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How can you believe that?

by Cécile Chaussée Gibbs

To learn more about Free Will Baptist ministry in France, visit

THIS STORY MAY SEEM ORDINARY TO YOU…but it is not to me. I want to tell you what I encountered as a new Christian. It is not only my experience, but also that of many young (and not so young) people who make decisions for Christ in France.

I gave my heart to the Lord when I was 19 years old. Before then, I never thought about going to church on Sunday morning instead of sleeping. I grew up in a family where religion did not have a place. My parents were both raised Catholic, but God is not important to them. Although they baptized my brothers and me in the Catholic Church, it was done out of tradition, not conviction. That is just what we do in France.

Religion is on the decline in France. People who go to church are usually older folks attached to their religion. The few young people who actually attend church are considered “not too cool” or nerds by the remainder of the population. There is a phenomenal rejection of religion in France. Religion is “old fashioned.”

The Wooden Church

I never went to church, and I was never interested in religion. Then I met Joël Gibbs. From time to time he talked to me about the church, his church friends, and what God had done in his life. But, to be honest, it did not interest me at all.

Eventually, however, curiosity led me to attend the “wooden” church (that is how people describe it). I went several times. The warmth and love of this church and its people really impressed me. I began to ask myself a lot of questions. The questions continued until the day I decided to give my heart to the Lord.

Then Came the Hard Part

Honestly, I was afraid. Afraid my family would not understand and would criticize me. Afraid they and friends would reject me. That is exactly what happened.

People said I accepted Christ to please Joël or his parents. They indicated I was an intelligent girl. How could I believe such “junk”? Friends and family members were certain God could not exist. All the eternal questions kept coming: “If God exists, why is there…?” and “If God is love, how could He allow…?” And I can tell you; these questions were not easy to answer.

While my family and friends believed I had changed, they did not think it a good change. I spent entire evenings trying to convince them my faith is good, attempting to justify my choice, and explaining that my faith in God is inside, and not easy to define. Often all the questions and reproaches were too much for me to deal with, and I just cried.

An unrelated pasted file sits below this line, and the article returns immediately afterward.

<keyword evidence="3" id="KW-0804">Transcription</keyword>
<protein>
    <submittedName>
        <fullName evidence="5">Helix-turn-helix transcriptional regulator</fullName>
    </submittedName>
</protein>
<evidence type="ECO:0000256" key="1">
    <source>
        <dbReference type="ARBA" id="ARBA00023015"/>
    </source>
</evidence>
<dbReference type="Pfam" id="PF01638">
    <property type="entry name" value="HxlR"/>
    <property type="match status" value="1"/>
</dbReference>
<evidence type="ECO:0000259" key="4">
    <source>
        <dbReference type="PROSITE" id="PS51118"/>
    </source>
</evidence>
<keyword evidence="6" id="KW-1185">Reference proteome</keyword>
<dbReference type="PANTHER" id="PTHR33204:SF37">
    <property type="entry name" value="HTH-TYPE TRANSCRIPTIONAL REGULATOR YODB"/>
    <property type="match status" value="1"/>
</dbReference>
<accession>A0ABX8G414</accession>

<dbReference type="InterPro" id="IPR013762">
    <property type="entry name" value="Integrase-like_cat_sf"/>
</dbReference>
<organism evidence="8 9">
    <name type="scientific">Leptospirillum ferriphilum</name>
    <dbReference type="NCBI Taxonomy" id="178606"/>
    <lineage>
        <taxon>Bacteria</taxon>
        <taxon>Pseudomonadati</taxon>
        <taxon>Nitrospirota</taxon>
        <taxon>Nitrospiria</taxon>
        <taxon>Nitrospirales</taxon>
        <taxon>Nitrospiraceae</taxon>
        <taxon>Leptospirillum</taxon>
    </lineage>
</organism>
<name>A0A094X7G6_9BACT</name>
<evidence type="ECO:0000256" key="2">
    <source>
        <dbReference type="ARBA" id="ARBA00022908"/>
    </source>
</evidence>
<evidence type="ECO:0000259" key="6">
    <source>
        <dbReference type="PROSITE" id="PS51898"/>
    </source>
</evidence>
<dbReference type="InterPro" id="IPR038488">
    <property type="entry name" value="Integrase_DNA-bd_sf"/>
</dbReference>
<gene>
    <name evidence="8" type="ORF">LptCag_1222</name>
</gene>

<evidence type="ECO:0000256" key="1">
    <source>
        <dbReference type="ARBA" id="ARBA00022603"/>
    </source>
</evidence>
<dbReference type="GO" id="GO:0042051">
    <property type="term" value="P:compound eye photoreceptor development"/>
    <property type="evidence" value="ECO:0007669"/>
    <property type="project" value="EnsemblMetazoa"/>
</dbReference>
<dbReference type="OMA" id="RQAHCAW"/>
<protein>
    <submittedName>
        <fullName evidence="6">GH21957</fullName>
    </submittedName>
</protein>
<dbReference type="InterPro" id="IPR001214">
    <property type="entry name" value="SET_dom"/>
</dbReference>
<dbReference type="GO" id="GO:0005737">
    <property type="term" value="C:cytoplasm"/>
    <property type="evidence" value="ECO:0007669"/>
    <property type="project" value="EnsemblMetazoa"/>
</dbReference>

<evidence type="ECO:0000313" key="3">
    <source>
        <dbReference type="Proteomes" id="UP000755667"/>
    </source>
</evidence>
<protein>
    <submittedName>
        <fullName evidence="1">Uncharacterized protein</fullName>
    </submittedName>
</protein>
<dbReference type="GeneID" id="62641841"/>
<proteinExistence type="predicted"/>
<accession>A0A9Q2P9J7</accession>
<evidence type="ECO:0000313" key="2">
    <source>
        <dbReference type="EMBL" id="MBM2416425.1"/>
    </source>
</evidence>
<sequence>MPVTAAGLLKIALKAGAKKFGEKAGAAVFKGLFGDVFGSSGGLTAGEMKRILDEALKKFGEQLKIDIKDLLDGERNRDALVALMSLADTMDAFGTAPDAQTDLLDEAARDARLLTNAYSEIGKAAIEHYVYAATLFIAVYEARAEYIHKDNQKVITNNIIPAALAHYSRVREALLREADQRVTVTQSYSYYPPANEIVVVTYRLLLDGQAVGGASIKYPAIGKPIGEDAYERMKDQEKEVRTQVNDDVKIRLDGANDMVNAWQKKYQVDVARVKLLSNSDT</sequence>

To tell anyone I was going to church on Sunday morning was not at all easy for me. I was kind of ashamed to say it. To say Joël and I could not live together, or go on vacation together as a couple before marriage was even more difficult.

Marriage is becoming less important in France. When people marry it is much later, after they are comfortably set up with a house, a job—even after they have children. For many, marriage is only a piece of paper having nothing to do with love and commitment.

People Thought We Were From the Middle Ages

To be a Christian in France means to be in the minority, to be weird. Some even think Christians belong to a sect. It is not easy to hear such things, but this is an everyday thing for me.

You can easily understand that Joël and I, who did everything backwards from everyone else, were considered strange. We had a real problem making people understand why we were the way we were. Or, why we did things the way we did.

It has been five years since I gave my heart to the Lord. Even though my family and friends have accepted that I am a Christian, they still do not understand.

My husband and I were in the United States for a six-month internship for his French university degree in 2005. The few months we were here taught me a lot about the American culture, especially about religion and how people live their faith. I do not want to offend you, but I cannot help but think being a Christian in America is easy. Christianity is an accepted thing in your society.

I am sharing my testimony with you, so you might better understand the enormous spiritual needs in France. Without people like Jerry and Barbara Gibbs, without missionaries and the support you give them, I would not be able to share my heart with you.

Cécile Chaussée Gibbs and her husband Joel were married on August 6, 2004. They made Nashville their home in November 2005. Having received her master’s degree in psychology, Cecile is currently seeking a job in that field. The couple attends Donelson Free Will Baptist Church.





©2005 ONE Magazine, National Association of Free Will Baptists